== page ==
Special Issues Affecting Contractors in a Battle Space

Chapter 3
Special Issues Affecting Contractors in a Battle Space
I. Executive Summary
Government contracts for services or supplies in a “battle space,” that is, an area of
United States military operations against enemy forces, whether they be state actors or non-state
actors, present unique risks. Increased reliance on contractors in support of military missions
gives a heightened importance to these complex issues. These contracts are typically performed
in austere areas remote from mainland United States. The nature and environments in which
these contracts are performed lead to the unique challenges highlighted below.1 The law
affecting battle space contractors is constantly evolving, particularly relating to the status of
contractors on the battlefield, the use of force by contractors, and liability to third parties.
Contractors operating overseas should carefully examine their contracts, implement appropriate
safeguards, and stay abreast of continuing developments in these areas of the law.
II. Overview and Selected Unique Areas of Law Applicable to Contractors in the Battle
A. Status of Contractors with Respect to Self-Defense, Arming, and the Use of
A unique feature of battle space contracts is the status of the employees performing those
contracts under a variety of international agreements. Two international agreements are
particularly relevant: the Geneva Conventions and their Additional Protocols addressing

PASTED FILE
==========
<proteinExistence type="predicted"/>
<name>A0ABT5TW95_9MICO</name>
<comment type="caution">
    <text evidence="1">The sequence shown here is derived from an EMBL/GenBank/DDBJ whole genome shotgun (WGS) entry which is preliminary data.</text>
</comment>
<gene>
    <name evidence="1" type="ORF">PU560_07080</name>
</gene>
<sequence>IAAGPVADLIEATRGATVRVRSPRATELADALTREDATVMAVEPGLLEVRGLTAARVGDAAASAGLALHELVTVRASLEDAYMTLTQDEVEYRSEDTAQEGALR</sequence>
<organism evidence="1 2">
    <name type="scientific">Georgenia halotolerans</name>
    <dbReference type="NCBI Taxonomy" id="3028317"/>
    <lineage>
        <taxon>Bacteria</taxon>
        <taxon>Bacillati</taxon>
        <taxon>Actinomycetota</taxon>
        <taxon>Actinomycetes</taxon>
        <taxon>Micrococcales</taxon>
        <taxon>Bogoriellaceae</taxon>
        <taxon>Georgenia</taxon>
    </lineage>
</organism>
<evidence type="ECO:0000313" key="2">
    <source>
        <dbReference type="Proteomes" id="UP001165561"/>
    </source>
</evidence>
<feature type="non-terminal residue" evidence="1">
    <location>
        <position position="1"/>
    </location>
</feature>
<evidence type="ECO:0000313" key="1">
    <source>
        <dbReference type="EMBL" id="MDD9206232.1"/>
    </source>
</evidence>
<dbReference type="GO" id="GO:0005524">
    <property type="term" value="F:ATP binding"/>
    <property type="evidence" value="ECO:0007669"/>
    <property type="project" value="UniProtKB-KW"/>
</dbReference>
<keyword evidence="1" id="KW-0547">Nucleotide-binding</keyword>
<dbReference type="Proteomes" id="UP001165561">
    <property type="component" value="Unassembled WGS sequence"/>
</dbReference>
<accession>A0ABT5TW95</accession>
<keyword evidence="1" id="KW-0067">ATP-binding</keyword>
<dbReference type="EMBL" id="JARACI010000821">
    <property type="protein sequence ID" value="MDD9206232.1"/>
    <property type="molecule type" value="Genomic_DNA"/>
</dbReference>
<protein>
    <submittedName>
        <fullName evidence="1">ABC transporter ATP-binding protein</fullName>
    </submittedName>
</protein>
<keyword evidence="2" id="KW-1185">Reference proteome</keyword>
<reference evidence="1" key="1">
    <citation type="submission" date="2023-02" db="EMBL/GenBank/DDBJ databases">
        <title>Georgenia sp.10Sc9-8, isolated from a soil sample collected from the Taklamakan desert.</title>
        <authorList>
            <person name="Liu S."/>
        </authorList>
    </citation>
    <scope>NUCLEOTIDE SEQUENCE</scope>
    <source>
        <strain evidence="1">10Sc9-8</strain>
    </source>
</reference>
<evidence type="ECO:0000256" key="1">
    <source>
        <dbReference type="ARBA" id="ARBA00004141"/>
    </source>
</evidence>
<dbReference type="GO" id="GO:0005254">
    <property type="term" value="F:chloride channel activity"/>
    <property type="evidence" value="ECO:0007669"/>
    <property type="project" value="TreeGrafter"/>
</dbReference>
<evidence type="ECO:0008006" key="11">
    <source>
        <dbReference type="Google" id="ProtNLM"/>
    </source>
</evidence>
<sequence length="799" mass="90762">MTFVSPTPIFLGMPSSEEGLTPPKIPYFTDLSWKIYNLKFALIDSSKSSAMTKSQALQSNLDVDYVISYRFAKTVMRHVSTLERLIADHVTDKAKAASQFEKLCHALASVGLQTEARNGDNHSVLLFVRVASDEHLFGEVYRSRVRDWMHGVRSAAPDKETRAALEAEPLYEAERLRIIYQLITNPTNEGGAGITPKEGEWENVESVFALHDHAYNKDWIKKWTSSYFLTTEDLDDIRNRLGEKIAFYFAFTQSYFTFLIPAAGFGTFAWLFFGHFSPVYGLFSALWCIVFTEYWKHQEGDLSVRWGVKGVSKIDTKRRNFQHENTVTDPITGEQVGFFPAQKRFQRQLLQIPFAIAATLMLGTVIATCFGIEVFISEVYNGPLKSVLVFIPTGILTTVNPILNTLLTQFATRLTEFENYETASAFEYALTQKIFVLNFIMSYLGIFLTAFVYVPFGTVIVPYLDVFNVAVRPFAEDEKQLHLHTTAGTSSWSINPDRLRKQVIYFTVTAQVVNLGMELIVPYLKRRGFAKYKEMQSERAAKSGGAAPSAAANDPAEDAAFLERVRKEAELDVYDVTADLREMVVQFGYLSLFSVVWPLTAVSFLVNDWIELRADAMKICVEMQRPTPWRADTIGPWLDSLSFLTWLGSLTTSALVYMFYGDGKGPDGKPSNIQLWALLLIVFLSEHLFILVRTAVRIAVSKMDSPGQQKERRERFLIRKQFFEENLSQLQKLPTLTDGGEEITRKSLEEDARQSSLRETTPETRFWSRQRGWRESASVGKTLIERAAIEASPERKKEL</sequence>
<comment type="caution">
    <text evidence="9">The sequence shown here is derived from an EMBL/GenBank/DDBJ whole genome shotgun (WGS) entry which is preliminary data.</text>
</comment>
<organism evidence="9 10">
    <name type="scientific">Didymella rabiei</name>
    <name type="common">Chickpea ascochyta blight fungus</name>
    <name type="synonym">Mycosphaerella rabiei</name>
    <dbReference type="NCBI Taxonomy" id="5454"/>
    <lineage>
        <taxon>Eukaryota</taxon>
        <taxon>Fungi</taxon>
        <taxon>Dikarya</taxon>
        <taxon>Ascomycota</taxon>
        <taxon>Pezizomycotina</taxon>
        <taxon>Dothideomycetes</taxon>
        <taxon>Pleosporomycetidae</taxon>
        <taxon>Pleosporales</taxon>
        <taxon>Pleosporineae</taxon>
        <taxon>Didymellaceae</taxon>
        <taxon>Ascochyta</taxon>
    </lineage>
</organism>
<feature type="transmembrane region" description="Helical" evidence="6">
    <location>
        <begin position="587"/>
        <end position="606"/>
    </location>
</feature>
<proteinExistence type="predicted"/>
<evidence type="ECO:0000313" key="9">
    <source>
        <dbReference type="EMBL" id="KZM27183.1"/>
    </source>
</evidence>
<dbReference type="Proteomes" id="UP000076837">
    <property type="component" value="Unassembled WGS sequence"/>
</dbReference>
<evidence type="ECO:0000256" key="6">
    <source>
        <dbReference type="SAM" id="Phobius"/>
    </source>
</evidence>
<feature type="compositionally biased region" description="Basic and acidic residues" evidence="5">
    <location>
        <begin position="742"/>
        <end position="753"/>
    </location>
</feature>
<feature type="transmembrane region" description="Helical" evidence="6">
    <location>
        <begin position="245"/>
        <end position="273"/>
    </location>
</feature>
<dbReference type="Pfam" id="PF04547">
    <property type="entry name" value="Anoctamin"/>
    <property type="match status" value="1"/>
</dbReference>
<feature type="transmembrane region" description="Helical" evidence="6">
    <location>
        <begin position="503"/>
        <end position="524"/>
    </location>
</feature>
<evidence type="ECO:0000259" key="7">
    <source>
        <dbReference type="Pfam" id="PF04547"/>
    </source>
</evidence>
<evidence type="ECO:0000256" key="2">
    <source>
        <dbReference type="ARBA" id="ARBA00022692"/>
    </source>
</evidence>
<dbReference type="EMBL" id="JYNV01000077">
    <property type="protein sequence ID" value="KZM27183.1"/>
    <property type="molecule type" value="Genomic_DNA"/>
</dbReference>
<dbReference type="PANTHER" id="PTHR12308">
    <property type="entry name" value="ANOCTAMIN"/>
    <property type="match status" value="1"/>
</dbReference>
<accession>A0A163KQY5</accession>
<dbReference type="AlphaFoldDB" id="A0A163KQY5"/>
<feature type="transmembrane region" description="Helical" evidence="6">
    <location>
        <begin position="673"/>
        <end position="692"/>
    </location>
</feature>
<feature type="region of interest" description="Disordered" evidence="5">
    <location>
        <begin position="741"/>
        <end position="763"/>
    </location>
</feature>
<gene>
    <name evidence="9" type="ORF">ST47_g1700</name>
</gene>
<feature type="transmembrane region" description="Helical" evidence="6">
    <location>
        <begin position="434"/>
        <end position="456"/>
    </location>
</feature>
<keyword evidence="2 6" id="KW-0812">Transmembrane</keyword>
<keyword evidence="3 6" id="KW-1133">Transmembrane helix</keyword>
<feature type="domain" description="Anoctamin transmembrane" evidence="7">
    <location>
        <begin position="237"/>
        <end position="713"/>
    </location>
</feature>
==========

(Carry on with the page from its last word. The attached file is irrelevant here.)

humanitarian law and the Vienna Convention on Diplomatic Relations governing the status of
diplomats and persons supporting diplomatic missions. The US government has published
several procurement rules explaining the status of contractor employees under these conventions
when they deploy with an armed force of the United States, in a battle space/operational area of
an armed force, or in support of a diplomatic or consular mission outside the United States.
However, the underlying laws governing contractor employees in these situations are found in a
variety of sources, including other treaties, conventions, international agreements (including so-
called Status of Forces Agreements [SOFAs]), domestic laws, host nation law, and third country
laws. Prudent contractors and contracting officials should consult legal counsel regarding the
rules before executing a battle space contract and whenever questions arise concerning the status
of employees during contract performance.
1. Geneva and Vienna Conventions
The rules that apply to State Department contractors versus Defense Department
contractors are different.2 State Department activities come under the Vienna Convention on
Diplomatic Relations of 1961. The Vienna Convention, inter alia, grants diplomatic immunity to
personnel acting on behalf of the State Department. The terms and conditions, or statement of
work, in some State Department contracts (such as those for services in Iraq and Afghanistan
after September 11, 2001) extend diplomatic immunity to “private security contractors” (e.g.,
bodyguards and facilities security guards) who protect embassies, their staff and diplomatic
visitors. Diplomatic immunity does not generally extend to contractors of the Defense
Conversely, under the Geneva Conventions, civilians, including contractor employees,
are divided into two groups: those who are authorized to accompany the armed forces (and who
possess an identification card evidencing that authorization in a format dictated by the
conventions), and those who are not authorized to accompany the force. Not all contractor
employees performing logistics support or security guard functions in or near an area of military
operations will be authorized to accompany the armed forces, as this designation is ordinarily

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